Second, Anthony asks: "And what dynamic would the peace process have if the IRA ceased to exist? The North would have attained post-peace process status." Of course, that post-peace process status would also arise were Gerry Adams now�in somewhat less favorable post-election conditions, vis-�-vis the Unionist representation at Stormont�to proclaim, as in the Mighty Mouse cartoon of old, "Here I come to save the day!" Thus, this consideration does not seem to offer much support, if any, for Anthony's overall thoughts in this regard.

Years ago, a doctor told me of a certain teaching hospital in the U.S. renown for its eminent professional staff, but he also suggested that, when they heard hoof beats, physicians there were apt to think of zebras rather than horses.

Perhaps something similar is now happening regarding analyses of Sinn F�in and the Provisional IRA: simple suggestions for why they tenaciously hold onto their weapons are disregarded in favor of complex theories which assume minds of Machiavelli's caliber as well as the subtle and brilliant strategies of chess grandmasters.

A simple suggestion for why "Sinn F�in/IRA" holds onto these weapons? Because they may think that�in the present circumstances and ever after�they and Northern Catholics generally would be at too high of a risk of getting screwed "constitutionally" by London if Republicans' illegal paramilitary capacity evaporated entirely.

One of the few venues for uncensored discourse on Northern Ireland�Anthony McIntyre's own The Blanket�has published a few articles along those simple lines, including most recently "Trust Without Honesty In The Peace Process?," whose text included the following:

[T]he notion that those militants' real yet unspeakable reason for sticking to their guns might indeed have an understandable basis, in light of the United Kingdom's inherent constitutional deficiencies, has not been at all well discussed by, inter alia, the Northern Ireland punditry.
Perhaps, though, some pundit will yet persuade me that Northern Ireland's Republicans regard as no political impediment whatever the changeless malleability of Britain�s "constitutional" law:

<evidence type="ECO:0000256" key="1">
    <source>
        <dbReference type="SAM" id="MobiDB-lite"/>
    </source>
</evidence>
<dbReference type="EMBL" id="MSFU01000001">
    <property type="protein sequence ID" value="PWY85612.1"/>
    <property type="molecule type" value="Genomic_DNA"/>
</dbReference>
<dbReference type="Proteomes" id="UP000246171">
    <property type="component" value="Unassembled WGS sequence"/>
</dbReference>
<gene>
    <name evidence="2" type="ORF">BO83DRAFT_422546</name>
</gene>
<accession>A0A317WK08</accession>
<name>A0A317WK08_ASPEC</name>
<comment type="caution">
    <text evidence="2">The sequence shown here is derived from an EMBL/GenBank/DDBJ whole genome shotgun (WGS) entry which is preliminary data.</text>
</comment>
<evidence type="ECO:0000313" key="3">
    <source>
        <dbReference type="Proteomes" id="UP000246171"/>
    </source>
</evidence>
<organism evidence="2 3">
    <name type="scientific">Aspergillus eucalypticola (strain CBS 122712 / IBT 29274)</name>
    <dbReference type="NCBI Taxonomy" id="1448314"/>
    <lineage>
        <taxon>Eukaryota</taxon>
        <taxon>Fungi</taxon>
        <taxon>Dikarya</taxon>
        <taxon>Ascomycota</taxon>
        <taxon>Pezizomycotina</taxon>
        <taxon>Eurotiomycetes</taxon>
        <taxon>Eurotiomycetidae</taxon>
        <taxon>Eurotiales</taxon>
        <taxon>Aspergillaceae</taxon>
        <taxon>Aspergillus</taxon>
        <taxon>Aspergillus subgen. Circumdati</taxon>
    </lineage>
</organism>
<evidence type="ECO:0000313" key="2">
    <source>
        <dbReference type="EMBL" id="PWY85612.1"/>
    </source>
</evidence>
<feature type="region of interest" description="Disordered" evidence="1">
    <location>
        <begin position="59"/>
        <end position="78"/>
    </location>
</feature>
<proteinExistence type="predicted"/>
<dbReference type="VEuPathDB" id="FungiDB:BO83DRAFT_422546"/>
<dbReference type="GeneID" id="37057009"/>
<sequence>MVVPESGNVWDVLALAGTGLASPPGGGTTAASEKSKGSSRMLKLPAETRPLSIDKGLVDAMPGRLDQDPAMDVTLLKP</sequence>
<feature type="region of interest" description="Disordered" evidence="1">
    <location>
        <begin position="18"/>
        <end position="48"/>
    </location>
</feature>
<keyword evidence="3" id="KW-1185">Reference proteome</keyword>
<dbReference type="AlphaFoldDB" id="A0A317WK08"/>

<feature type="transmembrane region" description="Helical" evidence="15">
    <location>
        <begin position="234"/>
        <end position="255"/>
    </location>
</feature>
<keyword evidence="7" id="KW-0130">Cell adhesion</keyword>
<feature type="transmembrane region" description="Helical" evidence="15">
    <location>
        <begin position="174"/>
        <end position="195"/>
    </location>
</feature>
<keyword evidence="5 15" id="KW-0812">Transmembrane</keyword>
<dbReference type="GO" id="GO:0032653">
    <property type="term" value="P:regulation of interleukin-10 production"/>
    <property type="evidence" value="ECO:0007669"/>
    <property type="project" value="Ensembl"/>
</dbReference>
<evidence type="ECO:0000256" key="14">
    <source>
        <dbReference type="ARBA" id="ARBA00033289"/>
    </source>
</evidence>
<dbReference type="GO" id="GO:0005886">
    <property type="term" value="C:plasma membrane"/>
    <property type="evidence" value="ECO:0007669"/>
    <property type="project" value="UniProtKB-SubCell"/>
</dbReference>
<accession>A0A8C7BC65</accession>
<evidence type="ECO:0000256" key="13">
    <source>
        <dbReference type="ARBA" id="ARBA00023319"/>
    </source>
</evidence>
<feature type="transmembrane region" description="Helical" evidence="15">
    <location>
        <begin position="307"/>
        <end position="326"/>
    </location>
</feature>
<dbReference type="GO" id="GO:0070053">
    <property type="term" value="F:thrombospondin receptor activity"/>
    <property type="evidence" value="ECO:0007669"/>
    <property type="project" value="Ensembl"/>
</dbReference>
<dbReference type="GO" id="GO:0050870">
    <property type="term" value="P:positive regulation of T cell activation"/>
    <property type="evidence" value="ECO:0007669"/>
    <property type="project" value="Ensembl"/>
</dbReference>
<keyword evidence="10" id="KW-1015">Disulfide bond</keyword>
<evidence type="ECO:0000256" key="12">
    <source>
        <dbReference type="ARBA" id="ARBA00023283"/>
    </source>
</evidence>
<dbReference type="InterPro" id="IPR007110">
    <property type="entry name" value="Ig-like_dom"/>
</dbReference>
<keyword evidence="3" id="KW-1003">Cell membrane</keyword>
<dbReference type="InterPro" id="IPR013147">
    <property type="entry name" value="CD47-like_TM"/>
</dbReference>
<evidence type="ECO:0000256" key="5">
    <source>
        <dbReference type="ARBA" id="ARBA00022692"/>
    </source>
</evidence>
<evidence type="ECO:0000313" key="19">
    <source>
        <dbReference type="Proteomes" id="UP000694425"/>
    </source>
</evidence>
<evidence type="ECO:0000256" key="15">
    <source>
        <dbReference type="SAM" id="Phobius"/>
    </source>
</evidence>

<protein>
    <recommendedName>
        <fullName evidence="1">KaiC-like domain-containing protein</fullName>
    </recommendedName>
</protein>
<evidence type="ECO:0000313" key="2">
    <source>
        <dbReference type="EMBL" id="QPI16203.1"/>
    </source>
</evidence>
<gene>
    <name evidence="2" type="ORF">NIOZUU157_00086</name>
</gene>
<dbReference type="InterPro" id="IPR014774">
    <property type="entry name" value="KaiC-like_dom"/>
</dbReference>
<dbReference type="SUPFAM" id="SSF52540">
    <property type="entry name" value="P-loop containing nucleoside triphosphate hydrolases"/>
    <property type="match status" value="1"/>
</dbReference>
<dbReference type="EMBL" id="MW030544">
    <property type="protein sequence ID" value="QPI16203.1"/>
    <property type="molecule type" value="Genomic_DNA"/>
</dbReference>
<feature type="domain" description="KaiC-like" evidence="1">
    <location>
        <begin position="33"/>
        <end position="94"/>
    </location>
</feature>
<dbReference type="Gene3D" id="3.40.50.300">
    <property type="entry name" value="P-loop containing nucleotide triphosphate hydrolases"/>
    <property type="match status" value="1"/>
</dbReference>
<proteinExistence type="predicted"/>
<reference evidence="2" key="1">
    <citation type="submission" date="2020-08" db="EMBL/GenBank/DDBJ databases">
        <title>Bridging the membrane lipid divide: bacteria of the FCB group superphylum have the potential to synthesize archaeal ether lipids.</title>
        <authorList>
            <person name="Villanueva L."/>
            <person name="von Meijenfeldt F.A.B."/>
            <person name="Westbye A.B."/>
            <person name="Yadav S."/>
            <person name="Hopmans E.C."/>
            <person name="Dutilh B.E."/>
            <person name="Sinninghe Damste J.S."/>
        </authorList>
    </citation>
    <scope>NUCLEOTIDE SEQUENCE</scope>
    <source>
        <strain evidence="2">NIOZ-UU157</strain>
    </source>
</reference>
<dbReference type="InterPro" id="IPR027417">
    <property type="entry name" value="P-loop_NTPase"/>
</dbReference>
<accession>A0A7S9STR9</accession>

Really, Fitzsimmons, Northern Republicans are now quite happy to rely entirely on Westminster's tender constitutional mercies. Who needs durable and enforceable constitutional protections, after all, when such broad and warmhearted trust of the British government exists?

If and when I'm persuaded on that point, I may start thinking a lot harder about how subtle and brilliant the Republican leadership is.

Until then, however, the simpler explanation for this persistent disarmament difficulty seems not only adequate but ample.



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The Blanket - A Journal of Protest & Dissent



All censorships exist to prevent any one from challenging current conceptions and existing institutions. All progress is initiated by challenging current conceptions, and executed by supplanting existing institutions. Consequently the first condition of progress is the removal of censorships.
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Index: Current Articles

16 January 2004


Other Articles From This Issue:


Response by the Maghaberry POWs to the 'Compact Propsals for Separated Prisoners
PRO Maghaberry POWs


Horses or Zebras?
Paul Fitzsimmons


The Future of Iran

Pedram Moallemian


Anthony McIntyre


A State of the Union Address

Eamon Sweeney


11 January 2004


A Subtle But Brilliant Use of the IRA
Anthony McIntyre


The Process of ‘Constitutionalisation’
Breandán Morley


A Victory for Extremism
James Fitzharris


Demilitarise Divis Tower
Kathleen O Halloran


History Repeating Itself

Eamon Sweeney


Say What You Like, the Brits Sure Do Know the Irish
Fr. Sean Mc Manus


Rafah Today: Demolishing Houses
Mohammed Omer